Jackie Robinson did a brave thing when he signed with the Brooklyn Dodgers.
But today is Jackie Robinson Day, a day that should remind us of how chillingly accurate the metaphor is. Today, every player in Major League Baseball dons Robinson's 42 in commemoration of his struggle to break the colour barrier.
I appreciate this day for honouring Robinson; and yet my appreciation is always tempered by skepticism at the self-congralatory tone that the day will often take. I don't think this should be a day of celebration. It should not be a day on which baseball pats itself on the back for allowing African-American ballplayers to participate in the Major Leagues. It should be a day on which baseball fans, and baseball itself, reflects on the fact that it took until 1947 for baseball to admit an African American to the clubhouse. It took twelve years until my own beloved Red Sox followed suit, a fact that should inspire shame in every fan.
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It should be a day on which we think about the apparently self-evident link between baseball and democracy what that really means. It's an apt metaphor not because of the way it gestures toward rugged individuals who are nevertheless team players. It's an apt metaphor because baseball, like American democracy, has skeletons in it's closet, even to this day. It's an apt metaphor because Ty Cobb's teammates struck in support of a man who beat a disabled man for insinuating he was of mixed-race parentage. It's an apt metaphor because even though the game offered poor, working class Americans a glimmer of hope of a better life, for a long time it meant working for owners who treated players like property. It's an apt metaphor because today, Albert Pujols will make an average of 25.4 million dollars a year while countless people, many of whom will pay to watch him play, are struggling to make ends meet.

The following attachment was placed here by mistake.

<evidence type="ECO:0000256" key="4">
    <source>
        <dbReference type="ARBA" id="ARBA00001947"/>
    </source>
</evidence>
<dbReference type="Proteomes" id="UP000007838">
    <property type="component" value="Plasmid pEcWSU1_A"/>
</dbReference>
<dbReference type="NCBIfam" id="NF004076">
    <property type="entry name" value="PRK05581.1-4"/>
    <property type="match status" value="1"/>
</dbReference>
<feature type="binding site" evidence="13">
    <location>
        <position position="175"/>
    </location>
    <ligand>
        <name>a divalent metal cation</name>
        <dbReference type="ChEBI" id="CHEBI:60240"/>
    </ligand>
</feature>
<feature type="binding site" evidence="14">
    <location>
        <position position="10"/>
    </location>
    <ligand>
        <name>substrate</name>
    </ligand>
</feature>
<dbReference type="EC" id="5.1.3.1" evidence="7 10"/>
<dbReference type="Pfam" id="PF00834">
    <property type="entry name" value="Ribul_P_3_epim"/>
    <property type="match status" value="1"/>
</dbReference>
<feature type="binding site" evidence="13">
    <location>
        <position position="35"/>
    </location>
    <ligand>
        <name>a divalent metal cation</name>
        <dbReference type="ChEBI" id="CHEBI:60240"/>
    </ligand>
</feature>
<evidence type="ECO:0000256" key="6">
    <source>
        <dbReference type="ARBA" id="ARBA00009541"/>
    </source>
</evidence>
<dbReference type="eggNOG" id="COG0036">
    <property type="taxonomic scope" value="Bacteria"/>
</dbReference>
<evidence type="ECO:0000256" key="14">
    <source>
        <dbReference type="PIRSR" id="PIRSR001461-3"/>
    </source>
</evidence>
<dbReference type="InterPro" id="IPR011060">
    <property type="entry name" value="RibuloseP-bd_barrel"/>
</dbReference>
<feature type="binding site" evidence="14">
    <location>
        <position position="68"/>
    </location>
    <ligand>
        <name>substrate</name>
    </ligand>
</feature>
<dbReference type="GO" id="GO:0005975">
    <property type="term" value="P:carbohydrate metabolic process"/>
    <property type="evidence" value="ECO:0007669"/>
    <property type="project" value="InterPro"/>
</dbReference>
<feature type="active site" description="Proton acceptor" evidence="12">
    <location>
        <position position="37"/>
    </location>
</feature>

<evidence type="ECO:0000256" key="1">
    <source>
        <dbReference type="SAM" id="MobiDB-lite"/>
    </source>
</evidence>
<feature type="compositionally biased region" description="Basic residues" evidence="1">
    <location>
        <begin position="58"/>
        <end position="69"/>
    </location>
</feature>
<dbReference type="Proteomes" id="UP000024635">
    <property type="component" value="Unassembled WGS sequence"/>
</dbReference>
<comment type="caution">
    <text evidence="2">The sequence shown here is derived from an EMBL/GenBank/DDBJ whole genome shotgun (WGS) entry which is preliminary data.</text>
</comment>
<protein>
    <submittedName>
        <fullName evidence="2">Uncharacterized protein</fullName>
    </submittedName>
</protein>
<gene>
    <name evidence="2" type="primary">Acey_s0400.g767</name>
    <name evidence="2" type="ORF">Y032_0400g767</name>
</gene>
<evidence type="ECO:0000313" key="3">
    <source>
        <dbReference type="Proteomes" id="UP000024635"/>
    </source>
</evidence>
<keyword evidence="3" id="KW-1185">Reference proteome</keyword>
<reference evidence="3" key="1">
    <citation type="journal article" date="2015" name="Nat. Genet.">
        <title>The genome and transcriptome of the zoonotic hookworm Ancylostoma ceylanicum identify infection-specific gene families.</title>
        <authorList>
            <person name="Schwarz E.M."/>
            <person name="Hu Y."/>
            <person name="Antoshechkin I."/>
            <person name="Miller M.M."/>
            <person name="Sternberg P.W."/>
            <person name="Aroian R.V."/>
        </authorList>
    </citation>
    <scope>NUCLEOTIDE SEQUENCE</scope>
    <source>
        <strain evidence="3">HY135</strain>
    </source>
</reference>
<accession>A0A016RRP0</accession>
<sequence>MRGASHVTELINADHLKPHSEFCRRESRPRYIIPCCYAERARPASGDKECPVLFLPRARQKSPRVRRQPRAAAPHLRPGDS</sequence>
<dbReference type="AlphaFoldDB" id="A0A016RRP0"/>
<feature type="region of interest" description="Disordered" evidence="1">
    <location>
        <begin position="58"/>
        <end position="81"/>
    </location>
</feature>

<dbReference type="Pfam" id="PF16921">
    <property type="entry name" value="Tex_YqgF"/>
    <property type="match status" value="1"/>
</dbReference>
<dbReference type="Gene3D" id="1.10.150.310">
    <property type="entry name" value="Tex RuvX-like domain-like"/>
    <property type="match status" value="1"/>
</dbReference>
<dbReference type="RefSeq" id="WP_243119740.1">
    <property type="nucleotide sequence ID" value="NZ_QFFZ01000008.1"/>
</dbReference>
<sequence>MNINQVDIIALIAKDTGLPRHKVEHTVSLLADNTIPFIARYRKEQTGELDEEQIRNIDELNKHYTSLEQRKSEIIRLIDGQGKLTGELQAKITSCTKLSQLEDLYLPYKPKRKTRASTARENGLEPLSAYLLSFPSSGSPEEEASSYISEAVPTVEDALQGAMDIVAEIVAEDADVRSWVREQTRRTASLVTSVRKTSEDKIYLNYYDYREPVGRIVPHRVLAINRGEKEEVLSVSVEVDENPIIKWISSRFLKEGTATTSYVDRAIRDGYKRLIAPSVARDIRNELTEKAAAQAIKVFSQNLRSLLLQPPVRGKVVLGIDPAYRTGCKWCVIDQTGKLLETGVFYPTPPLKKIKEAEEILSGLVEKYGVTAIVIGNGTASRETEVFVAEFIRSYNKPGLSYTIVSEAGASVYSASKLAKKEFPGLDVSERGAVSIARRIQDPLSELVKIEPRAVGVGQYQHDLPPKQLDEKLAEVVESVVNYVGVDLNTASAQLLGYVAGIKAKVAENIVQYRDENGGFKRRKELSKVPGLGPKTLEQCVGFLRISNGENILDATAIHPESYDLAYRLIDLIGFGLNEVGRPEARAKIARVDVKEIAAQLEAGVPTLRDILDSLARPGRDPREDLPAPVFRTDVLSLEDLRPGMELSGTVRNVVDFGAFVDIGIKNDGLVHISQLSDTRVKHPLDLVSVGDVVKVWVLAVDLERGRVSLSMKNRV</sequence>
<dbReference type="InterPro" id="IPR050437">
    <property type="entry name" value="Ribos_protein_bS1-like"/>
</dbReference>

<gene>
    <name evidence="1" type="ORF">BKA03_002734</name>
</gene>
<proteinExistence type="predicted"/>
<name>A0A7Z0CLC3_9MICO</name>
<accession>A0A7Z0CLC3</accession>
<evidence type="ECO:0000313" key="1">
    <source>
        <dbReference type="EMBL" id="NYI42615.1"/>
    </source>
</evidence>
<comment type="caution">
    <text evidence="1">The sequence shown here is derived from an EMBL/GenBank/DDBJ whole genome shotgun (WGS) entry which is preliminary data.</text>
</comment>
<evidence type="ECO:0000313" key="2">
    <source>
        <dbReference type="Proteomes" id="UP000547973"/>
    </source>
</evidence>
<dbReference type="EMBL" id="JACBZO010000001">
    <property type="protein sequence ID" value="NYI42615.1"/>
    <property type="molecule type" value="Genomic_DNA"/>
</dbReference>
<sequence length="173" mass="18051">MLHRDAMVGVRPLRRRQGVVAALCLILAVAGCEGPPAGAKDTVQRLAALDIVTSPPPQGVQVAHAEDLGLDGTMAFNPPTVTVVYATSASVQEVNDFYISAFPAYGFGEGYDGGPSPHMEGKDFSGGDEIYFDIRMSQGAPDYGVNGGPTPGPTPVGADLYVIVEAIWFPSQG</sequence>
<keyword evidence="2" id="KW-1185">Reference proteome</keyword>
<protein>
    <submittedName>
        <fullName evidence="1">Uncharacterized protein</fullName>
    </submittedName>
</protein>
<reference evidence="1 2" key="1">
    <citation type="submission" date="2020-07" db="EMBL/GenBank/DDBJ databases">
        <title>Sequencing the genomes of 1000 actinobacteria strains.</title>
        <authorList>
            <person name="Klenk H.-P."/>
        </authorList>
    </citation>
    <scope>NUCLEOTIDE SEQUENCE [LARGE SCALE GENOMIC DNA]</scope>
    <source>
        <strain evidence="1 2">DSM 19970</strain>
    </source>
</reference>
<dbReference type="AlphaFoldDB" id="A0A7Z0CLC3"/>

Jackie Robinson did a brave thing when he signed with the Brooklyn Dodgers. He faced catcalls and worse from baseball fans. Some of his teammates threatened to sit out rather than play alongside him. He was spiked by players on other teams. Some democracy. But that's precisely why Jackie Robinson Day is important. Rather than a day of celebration, it is a day of reflection on an ugly history that masquerades as being inclusive and egalitarian. It's a day to consider how far democracy still has to go. It's a day to think about who is still being barred from the clubhouse, and how we treat those who have been admitted only with reservations.
Posted in Entertainment Post Date 03/05/2018